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As from 1 August 2022, new rules apply to mandatory employee training. For example, such training should as far as possible take place during working hours. Existing tuition fee clauses may also be invalidated. What measures do employers have to take to comply with the new regulation?
The new regulation implies that mandatory training must be offered to employees free of charge. The time an employee spends on mandatory employee training counts as working time. The employer must reimburse all the costs the employee incurs in connection with the mandatory training. Thus also potential travel expenses, study materials, books and exam fees. Under the new regulation, a tuition fee clause which provides that the employer can recover the costs for mandatory training from the employee becomes null and void. In addition, the employee cannot set off the costs for mandatory training against transition compensation.
When is training mandatory? The new law stipulates that it concerns training that follows from the law or a collective labour agreement.
It concerns training that is necessary for the (continued) performance of the job, such as training in the field of professional skills or safety. Examples include training an employee has to follow in order to work with a new computer system introduced by the employer. Or training employees have to follow in the context of an improvement programme, for example when it turns out an employee does not speak English well enough, while the employer considers it necessary for the performance of the job. Limited training that allows for reassignment instead of dismissal is also covered.
The regulation does not cover training that is necessary to obtain a diploma or certificate that employees must already have at the start of their employment in order to be allowed to perform a certain function under a statutory provision. For example teacher training: Only after obtaining a teacher training certificate a teacher is qualified to teach. Also excluded are (professional) training courses employees are required to attend to obtain or maintain a professional qualification for so-called “regulated professions”. These include, for example physiotherapist, sworn interpreter, crane operator or gas measurement expert.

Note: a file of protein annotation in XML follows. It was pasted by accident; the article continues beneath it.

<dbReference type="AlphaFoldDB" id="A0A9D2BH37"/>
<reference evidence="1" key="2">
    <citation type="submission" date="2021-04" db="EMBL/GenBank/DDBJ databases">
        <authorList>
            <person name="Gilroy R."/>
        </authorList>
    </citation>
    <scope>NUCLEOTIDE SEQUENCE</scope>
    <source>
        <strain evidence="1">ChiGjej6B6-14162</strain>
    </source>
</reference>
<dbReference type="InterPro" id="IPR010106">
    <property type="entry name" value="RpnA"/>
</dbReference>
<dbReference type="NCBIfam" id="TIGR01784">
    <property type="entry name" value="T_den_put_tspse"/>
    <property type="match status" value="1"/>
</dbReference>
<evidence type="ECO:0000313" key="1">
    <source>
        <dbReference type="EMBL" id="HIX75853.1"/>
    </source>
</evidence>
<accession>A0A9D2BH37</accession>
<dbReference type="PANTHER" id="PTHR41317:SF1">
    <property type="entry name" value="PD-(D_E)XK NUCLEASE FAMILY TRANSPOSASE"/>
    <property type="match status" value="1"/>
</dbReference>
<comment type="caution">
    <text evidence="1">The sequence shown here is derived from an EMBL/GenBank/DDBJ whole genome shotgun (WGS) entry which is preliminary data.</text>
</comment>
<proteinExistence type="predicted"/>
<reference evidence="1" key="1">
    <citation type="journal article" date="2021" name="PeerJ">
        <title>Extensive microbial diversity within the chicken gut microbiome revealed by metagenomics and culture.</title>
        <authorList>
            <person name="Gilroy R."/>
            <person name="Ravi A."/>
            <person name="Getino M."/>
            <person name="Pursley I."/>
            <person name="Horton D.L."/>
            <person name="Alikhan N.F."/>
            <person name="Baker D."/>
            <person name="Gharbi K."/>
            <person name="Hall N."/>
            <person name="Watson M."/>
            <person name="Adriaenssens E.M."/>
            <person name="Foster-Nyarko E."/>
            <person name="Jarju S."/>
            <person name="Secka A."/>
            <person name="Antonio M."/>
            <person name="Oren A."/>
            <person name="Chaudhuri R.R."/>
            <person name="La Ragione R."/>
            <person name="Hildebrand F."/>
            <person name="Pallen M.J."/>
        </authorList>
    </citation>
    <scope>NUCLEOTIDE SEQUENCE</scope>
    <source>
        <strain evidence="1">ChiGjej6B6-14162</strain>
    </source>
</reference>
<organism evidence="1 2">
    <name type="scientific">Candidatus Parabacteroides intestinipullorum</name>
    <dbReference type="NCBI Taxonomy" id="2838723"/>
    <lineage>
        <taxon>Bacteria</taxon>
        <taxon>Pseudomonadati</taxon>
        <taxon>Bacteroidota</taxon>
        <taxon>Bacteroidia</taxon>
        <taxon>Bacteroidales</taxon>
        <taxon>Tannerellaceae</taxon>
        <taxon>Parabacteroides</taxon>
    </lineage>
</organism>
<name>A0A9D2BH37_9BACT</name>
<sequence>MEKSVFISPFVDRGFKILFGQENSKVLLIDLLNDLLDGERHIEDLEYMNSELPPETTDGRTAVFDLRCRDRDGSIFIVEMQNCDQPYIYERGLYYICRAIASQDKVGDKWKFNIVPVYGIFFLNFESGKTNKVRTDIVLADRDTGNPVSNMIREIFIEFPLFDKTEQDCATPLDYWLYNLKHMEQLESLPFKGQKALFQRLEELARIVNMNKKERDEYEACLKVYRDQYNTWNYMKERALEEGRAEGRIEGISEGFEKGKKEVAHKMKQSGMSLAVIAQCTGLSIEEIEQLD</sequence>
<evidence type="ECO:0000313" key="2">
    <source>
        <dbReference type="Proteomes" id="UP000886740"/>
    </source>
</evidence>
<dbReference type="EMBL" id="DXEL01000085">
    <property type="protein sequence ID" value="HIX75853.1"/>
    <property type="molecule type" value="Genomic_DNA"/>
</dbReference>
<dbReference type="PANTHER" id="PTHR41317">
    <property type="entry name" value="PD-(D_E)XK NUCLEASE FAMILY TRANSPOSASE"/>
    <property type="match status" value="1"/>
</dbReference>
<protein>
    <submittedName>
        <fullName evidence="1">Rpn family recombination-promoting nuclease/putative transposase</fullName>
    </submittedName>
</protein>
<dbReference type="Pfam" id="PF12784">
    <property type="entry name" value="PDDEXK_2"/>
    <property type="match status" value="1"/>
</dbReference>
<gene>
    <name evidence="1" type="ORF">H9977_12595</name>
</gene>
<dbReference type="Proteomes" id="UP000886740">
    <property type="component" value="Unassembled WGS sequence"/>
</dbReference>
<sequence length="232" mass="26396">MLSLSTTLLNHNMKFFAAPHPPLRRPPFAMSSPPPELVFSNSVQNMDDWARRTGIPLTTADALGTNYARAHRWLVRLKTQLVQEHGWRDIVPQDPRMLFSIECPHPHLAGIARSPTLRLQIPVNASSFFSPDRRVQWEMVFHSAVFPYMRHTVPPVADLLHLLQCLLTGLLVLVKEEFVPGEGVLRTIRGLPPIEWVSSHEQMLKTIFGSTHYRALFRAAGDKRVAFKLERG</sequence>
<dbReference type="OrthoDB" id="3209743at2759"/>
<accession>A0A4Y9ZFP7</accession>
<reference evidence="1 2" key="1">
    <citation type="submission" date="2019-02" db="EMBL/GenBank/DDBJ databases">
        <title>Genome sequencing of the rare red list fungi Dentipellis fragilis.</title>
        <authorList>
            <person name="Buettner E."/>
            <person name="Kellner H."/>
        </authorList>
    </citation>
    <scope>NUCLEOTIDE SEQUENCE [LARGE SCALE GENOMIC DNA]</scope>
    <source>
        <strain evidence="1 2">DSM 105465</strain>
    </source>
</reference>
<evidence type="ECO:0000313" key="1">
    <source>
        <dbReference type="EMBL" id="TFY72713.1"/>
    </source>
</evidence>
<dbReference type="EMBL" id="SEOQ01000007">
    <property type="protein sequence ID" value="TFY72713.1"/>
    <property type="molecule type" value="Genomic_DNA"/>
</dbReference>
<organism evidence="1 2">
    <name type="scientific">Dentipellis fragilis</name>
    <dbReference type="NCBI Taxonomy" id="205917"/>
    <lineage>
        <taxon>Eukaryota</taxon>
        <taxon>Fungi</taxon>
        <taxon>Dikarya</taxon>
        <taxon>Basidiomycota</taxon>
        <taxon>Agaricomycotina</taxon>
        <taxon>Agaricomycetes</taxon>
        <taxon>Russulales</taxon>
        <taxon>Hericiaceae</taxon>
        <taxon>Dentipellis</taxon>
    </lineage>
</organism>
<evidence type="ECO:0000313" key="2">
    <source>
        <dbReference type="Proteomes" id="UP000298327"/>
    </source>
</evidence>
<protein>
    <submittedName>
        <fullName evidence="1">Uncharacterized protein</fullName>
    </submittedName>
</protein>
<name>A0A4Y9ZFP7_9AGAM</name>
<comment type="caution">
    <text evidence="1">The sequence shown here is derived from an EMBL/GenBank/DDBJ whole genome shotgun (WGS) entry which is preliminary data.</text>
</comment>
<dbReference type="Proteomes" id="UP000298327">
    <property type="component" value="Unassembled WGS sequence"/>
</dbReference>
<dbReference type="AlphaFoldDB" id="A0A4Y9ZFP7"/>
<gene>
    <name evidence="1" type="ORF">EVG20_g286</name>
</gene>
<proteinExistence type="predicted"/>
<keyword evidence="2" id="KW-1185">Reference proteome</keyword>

A tuition fee clause is often included in an employment contract. With a tuition fee clause, the employer can recover training costs from the employee or offset them against the employee’s salary. For example, if the employee does not complete the study or training or leaves shortly after completing it.
According to the new legislation, a tuition fee clause is null and void when it concerns training the employer is required to provide for the performance of the job for which the employee was hired. From 1 August 2022, this will apply to existing clauses concerning the fees for mandatory training. It does not matter whether the clause was agreed upon before that date. It also does not matter why the employer wants to claim back or offset the tuition fees. Thus the clause is also null and void when the employee does not complete the study or training or terminates the employment contract shortly after completing it.
As regards non-mandatory training, you can still agree on a tuition fee clause or maintain an existing tuition fee clause. However, this has to meet the conditions developed in case law, such as the phased reimbursement of tuition fees.
The new regulation also implies that the mandatory training – if possible – takes place during working hours, i.e. the time when work has to be performed. Mandatory training that takes place outside working hours counts as working time, for which the employee must be compensated. The employer does have to pay at least minimum wages for these extra hours or can, if agreed in a collective labour agreement and with the employee, compensate these hours in paid time off.
Do you have any questions about the new regulation for the training of employees? Do you want us to check existing training clauses? Or do you have any other employment issues you would like to submit to a lawyer? Please contact us:
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